Table 3. Model summary of correlation on procurement governance.

^{a}Predictors: (Constant), Free from after contracts awarding, Capacity development, Procurement planning publish, Quality government tendering process, Integrating principles, Free from red-tapism.

The *R*-value represents the degree of correlation, which is 0.883 (the “R” Column). The analyzed correlation value of 88.3% indicates a high degree (positive strong) of correlation.

The *R*^{2} value (the “R Square” column) indicates how much of the total variation in the dependent variable “procurement governance”. By the *R*^{2} value of the above model summary Table 3, it can be concluded that the dependent variable “procurement governance” has 77.9% dependencyon6 independent variables.

The regression model predicts the dependent variable *procurement* *governance* significantly well which reports that the regression equation fits the data well (*i.e.*, predicts the dependent variable).

Here we got, sig = 0.000; *i.e.* p < 0.05

So, overall, the regression model is significant and statistically fit. Analysis tells that overall regression has a significant influence on increasing procurement governance by 6 independent variables. In another word, the independent variables reliably predict the dependent variable.

Fitted regression model-2 is:

$\begin{array}{l}Y=0.353+0.060{X}_{1}-0.024{X}_{2}+0.002{X}_{3}+0.757{X}_{4}+0.094{X}_{5}+0.044{X}_{6}\\ t\text{\hspace{0.17em}}\text{\hspace{0.17em}}\text{\hspace{0.17em}}\text{\hspace{0.17em}}\text{\hspace{0.17em}}1.891\text{\hspace{0.17em}}\text{\hspace{0.17em}}\text{\hspace{0.17em}}\text{\hspace{0.17em}}\text{\hspace{0.17em}}1.592\text{\hspace{0.17em}}\text{\hspace{0.17em}}\text{\hspace{0.17em}}\text{\hspace{0.17em}}\text{\hspace{0.17em}}-0.568\text{\hspace{0.17em}}\text{\hspace{0.17em}}\text{\hspace{0.17em}}\text{\hspace{0.17em}}\text{\hspace{0.17em}}\text{\hspace{0.17em}}\text{\hspace{0.17em}}0.064\text{\hspace{0.17em}}\text{\hspace{0.17em}}\text{\hspace{0.17em}}\text{\hspace{0.17em}}\text{\hspace{0.17em}}\text{\hspace{0.17em}}\text{\hspace{0.17em}}18.503\text{\hspace{0.17em}}\text{\hspace{0.17em}}\text{\hspace{0.17em}}\text{\hspace{0.17em}}\text{\hspace{0.17em}}\text{\hspace{0.17em}}2.463\text{\hspace{0.17em}}\text{\hspace{0.17em}}\text{\hspace{0.17em}}\text{\hspace{0.17em}}\text{\hspace{0.17em}}\text{\hspace{0.17em}}\text{\hspace{0.17em}}\text{\hspace{0.17em}}1.211\\ \text{Sig}\text{\hspace{0.17em}}\left(0.0\text{6}0\right)\text{\hspace{0.17em}}\text{\hspace{0.05em}}\text{\hspace{0.05em}}\left(0.\text{113}\right)\text{\hspace{0.17em}}\text{\hspace{0.17em}}\text{\hspace{0.17em}}\left(0.\text{571}\right)\text{\hspace{0.17em}}\text{\hspace{0.17em}}\text{\hspace{0.17em}}\text{\hspace{0.17em}}\text{\hspace{0.17em}}\text{\hspace{0.17em}}\text{\hspace{0.05em}}\left(0.\text{949}\right)\text{\hspace{0.17em}}\text{\hspace{0.17em}}\text{\hspace{0.17em}}\text{\hspace{0.17em}}\text{\hspace{0.17em}}\left(0.000\right)\text{\hspace{0.17em}}\text{\hspace{0.17em}}\text{\hspace{0.17em}}\text{\hspace{0.17em}}\text{\hspace{0.05em}}\left(0.0\text{15}\right)\text{\hspace{0.17em}}\text{\hspace{0.17em}}\text{\hspace{0.17em}}\text{\hspace{0.17em}}\text{\hspace{0.17em}}\left(0.\text{227}\right)\end{array}$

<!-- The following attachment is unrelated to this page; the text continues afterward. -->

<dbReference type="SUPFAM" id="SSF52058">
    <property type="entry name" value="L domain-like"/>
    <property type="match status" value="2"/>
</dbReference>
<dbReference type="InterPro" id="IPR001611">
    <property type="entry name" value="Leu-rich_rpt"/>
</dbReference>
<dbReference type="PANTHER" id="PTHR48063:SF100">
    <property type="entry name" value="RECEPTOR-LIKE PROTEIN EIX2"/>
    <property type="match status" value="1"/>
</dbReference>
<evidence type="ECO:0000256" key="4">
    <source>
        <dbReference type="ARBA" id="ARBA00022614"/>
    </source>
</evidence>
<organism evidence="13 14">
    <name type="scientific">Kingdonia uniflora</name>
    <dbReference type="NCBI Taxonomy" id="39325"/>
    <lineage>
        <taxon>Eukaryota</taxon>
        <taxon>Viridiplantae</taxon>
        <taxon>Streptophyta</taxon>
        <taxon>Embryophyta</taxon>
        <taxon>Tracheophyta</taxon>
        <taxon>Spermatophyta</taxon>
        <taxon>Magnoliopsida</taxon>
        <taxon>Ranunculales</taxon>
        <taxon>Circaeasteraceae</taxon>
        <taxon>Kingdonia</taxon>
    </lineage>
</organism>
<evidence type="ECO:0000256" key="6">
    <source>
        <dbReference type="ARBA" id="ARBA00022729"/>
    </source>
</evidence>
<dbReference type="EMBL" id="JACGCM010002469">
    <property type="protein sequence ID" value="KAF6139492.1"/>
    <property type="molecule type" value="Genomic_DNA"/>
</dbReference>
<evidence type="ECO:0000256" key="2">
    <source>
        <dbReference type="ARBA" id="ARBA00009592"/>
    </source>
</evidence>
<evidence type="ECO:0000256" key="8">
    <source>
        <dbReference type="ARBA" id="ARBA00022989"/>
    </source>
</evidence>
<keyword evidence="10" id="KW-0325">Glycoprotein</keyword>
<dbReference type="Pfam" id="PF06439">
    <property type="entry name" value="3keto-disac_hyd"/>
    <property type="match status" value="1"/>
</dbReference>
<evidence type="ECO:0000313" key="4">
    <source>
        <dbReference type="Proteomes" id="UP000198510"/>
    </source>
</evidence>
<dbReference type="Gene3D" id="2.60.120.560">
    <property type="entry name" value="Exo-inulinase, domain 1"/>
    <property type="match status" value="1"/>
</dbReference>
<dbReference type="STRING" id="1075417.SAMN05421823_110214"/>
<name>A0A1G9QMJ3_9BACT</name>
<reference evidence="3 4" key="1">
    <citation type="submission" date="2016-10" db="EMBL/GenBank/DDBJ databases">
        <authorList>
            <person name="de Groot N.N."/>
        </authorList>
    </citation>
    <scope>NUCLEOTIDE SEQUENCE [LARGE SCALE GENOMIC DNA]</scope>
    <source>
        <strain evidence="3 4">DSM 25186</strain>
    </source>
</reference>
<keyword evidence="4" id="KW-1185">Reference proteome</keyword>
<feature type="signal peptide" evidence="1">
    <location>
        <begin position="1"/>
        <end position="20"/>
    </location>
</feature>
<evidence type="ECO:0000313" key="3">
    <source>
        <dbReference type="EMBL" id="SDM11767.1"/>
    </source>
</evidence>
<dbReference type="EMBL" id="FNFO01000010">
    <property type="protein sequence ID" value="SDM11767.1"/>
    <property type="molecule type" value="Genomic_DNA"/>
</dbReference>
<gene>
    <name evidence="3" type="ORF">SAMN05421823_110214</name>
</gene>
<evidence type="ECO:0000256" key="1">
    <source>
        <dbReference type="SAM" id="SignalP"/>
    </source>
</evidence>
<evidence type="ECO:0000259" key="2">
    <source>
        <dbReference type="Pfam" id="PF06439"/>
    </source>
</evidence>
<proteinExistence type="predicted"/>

Hypothesis test on dematerialization H_{3}—

Let, dependent variable *Y* = dematerialization and the 2 independent variables are

*X*_{1} = paperless procurement process, *X*_{2} = reduced archiving cost

Regression Model-3 is $Y={\beta}_{0}+{\beta}_{1}{X}_{1}+{\beta}_{2}{X}_{2}+{\u03f5}_{i}$

SPSS data interpretation:

The above model summary Table 4 (determining how well the model fits) provides the value of *R* and *R*^{2}.

The *R*-value represents the degree of sample correlation which is 0.946 (the “R” Column). The analyzed correlation value is 94.6% which indicates a high degree (positive strong) of correlation.

The *R*^{2} value (the “R Square” column) indicates how much of the total variation in the dependent variable “dematerialization”. By the *R*^{2} value of the above

Table 4. Model summary of correlation on dematerialization.

^{a}Predictors: (Constant), Reduced archiving cost, Paperless procurement process.

model summary Table 4, it can be concluded that the dependent variable “dematerialization” has 89.4% dependency on 2 independent variables.

The regression model predicts the dependent variable *dematerialization *significantly well which reports that the regression equation fits the data well (*i.e.*, predicts the dependent variable).

Here we got, sig = 0.000; *i.e.* p < 0.05

So, overall, the regression model is significant and statistically fit. Analysis tells that overall regression has a significant influence on increasing dematerialization by 2 independent variables.

Fitted regression model-3 is: